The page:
A Severed Cable Almost Brought Down the British Empire
Militarily technology has advanced exponentially since the British cable crisis in India, but the core problem has not: armies and armor are not enough to win wars if communications are not secure.
Last year, cables linking underwater sensors capable of detecting submarines off the coast of northern Norway were cut. Now, an 800-mile long undersea fiber-optic line between Norway and the Svalbard archipelago in the Arctic Ocean has been severed. Although Russia has both the means and the motive, diplomats have been coy about openly assigning blame to avoid escalating the crisis.
In peacetime, the cutting of undersea cables might be a nuisance, but the threat is real. Submarine cables enable the vast majority of internet and telephonic communication. As of a decade ago, such cables carried 97 percent of all intercontinental data. Even in the age of satellites (which adversaries also have the ability to neutralize), chaos would ensue if communications suddenly went down.
The threat is not new. In the nineteenth century, the British Empire was at its peak and India was its crown jewel. A lack of reliable communications, however, almost cost the British Empire India. On May 10, 1857, an army barracks in Meerut mutinied; revolt spread like wildfire. That morning, the sister of a telegraph clerk sent a telegram which would reach her family sixty miles away in Delhi later that evening. “The 3rd Cavalry have broken out in mutiny, and are killing all Europeans they meet. We are....” The line went dead. Alarmed, Delhi sent word to Ambala, 125 miles to the north, from which clerks transmitted word of the uprising to about sixty other Indian telegraph stations along the 4,555 miles of line that had already been laid by British engineers.
Back in London, however, no one knew that the colony was in revolt. British East India Company officials sent frantic letters, but the first responses from London would not come for three months or more. At the time, the telegraph ended at Istanbul, and the Suez Canal was still a dream. Messages still had to travel around the Cape of Good Hope by boat or by land via horseback. Ships could not leave year-round but had to wait—sometimes for months—until trade winds shifted. In today’s age of instant news, this reality might seem unbelievable. But British officials would not know whether India had survived or fallen for months after the smoke cleared from the final battle.
It was never supposed to be that way. Prior to the mutiny, British officials had sought to connect England and India by telegraph across the Ottoman Empire. The plan was to lay a submarine cable from Karachi—today in Pakistan but at the time a major Indian port—to Muscat, Oman, and then up the Persian Gulf and the Tigris River to Baghdad. An 1856 pamphlet promised that the Euphrates Valley scheme would open the “most rapid means of communication between the capitals and emporia of the West and East” and the most “efficient means…to consolidate British power and strengthen British rule.” The line was not yet off the drawing board, however, when the India mutiny erupted.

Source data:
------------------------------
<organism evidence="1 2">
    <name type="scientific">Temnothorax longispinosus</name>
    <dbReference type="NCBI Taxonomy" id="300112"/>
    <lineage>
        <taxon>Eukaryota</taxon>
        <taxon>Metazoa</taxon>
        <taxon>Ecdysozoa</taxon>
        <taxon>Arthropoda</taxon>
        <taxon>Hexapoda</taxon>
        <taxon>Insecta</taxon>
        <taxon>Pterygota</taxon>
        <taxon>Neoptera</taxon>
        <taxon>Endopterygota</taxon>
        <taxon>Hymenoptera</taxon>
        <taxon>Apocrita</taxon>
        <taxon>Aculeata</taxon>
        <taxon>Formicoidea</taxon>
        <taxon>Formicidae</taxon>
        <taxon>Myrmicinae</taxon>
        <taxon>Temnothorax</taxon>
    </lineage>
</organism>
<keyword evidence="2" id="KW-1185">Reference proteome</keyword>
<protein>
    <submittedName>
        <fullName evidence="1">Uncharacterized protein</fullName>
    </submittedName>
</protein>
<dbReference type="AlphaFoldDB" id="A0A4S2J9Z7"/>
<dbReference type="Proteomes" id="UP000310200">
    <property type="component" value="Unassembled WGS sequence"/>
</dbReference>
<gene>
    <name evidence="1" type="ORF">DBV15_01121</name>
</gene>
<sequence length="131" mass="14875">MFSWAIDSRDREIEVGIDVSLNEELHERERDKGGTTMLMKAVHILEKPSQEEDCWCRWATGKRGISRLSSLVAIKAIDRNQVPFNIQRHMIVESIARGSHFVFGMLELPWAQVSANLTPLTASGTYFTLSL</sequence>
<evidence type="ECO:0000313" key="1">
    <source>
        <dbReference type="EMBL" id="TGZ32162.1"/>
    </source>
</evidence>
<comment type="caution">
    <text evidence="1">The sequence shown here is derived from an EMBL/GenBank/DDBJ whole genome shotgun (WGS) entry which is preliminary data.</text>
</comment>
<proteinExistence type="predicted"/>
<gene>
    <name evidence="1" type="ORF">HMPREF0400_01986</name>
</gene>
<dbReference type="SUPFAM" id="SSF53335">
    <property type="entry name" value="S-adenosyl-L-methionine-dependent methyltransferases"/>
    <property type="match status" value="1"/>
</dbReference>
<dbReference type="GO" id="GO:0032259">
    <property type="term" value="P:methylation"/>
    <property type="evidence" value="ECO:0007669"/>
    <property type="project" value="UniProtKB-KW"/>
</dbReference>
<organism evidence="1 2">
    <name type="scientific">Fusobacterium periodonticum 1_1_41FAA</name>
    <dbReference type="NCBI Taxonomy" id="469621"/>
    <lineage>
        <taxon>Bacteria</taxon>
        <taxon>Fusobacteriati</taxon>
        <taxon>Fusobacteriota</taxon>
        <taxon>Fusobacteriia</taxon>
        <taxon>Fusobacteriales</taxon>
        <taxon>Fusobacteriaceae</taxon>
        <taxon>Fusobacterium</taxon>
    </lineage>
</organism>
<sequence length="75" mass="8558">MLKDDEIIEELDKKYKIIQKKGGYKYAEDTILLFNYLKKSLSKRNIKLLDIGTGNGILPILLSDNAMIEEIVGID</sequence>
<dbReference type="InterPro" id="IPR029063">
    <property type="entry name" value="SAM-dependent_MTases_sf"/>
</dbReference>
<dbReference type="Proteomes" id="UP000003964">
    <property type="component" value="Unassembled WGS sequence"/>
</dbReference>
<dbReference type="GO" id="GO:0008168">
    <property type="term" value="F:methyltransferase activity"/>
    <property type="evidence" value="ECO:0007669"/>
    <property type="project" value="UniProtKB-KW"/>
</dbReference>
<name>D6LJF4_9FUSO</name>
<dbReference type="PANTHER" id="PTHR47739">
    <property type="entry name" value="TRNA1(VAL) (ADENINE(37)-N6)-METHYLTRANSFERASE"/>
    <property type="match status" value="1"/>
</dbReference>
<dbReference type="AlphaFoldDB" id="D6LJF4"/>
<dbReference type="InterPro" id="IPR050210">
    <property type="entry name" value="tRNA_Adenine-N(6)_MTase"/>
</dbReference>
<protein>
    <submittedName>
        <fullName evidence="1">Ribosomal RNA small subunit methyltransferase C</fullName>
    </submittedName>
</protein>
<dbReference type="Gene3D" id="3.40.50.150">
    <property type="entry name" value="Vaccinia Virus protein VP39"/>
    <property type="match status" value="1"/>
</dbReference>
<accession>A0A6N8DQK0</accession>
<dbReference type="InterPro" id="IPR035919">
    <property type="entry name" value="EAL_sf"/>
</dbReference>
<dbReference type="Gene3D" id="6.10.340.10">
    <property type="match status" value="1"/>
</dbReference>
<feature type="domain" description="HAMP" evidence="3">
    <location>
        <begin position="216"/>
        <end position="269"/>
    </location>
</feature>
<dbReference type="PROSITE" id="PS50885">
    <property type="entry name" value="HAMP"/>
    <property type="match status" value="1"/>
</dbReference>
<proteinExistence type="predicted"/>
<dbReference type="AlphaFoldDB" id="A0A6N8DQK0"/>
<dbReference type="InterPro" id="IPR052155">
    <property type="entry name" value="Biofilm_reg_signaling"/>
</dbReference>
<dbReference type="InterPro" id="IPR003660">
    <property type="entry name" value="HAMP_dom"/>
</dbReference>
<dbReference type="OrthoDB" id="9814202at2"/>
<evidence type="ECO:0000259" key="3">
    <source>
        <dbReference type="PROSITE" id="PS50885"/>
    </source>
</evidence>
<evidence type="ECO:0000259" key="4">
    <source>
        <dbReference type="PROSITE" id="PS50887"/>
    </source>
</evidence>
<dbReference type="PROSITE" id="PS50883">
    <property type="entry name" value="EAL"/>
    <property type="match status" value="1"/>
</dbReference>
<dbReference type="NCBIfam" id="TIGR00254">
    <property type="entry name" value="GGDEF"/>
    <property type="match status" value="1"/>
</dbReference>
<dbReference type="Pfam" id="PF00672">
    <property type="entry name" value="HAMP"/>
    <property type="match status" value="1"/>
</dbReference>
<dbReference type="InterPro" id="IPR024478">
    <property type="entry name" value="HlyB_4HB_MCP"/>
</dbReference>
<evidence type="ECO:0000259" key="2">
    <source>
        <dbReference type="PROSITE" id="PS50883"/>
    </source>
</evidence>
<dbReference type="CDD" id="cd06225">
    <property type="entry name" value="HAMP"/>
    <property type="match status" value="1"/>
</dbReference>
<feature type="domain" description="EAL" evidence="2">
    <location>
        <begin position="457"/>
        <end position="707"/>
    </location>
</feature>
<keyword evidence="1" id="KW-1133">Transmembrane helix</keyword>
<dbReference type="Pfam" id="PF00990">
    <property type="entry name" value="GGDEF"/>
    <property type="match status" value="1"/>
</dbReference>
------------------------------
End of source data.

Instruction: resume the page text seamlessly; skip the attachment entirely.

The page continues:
As fighting raged across India, the British put plans for a cable connection between London and Karachi into overdrive. Negotiations with Ottoman authorities were too time-consuming, and so British officials instead tried to lay one of the most ambitious submarine cables at the time: a 4,500-mile line between Suez and Karachi via Aden, then a British-controlled coaling station. On June 12, 1859, though, that line suddenly went dead near the Sudanese port of Suakin. Not only had saltwater rusted the iron wire, but engineers had also failed to account for coral encrustation, which caused the line to repeatedly snap. It was unsalvageable. When word reached London a week later, the crisis was enough to interrupt a cabinet meeting.
The failure of the Red Sea line ultimately led Britain to lay its sights on Persia, which up to that point London had simply sought to keep out of Russia’s hands. While British Indian forces ultimately quelled the mutiny thanks to cannons seized from Persia shortly before the rebellion’s outbreak, authorities in London were no longer willing to leave the vulnerability of communications to chance. Rather than rely on submarine connections, they turned to the overland route, which massively increased the British presence across Persia. The rest is history. The 1907 Anglo-Russian Convention divided Persia into spheres of influence, with Britain avoiding Tehran and the population centers coveted by the Russians and instead focusing on the barren region necessary to run telegraph lines to India.
A secret British memorandum used by diplomats at the 1919 Paris Peace Conference ranked the Indo-European Telegraph Department and its lines to be a greater strategic asset than the decade-old Anglo-Persian Oil Company that would eventually become British Petroleum.
The past is prelude. Militarily technology has advanced exponentially since the British cable crisis in India, but the core problem has not: armies and armor are not enough to win wars if communications are not secure. The mysterious cable failure in the Barents Sea is a warning shot as stark as the one faced by London and Delhi 165 years ago.
Michael Rubin is a resident scholar at the American Enterprise Institute, where he specializes in Iran, Turkey, and the broader Middle East. He also regularly teaches classes at sea about Middle East conflicts, culture, terrorism, and the Horn of Africa to deployed U.S. Navy and Marine units. You can follow him on Twitter: @mrubin1971.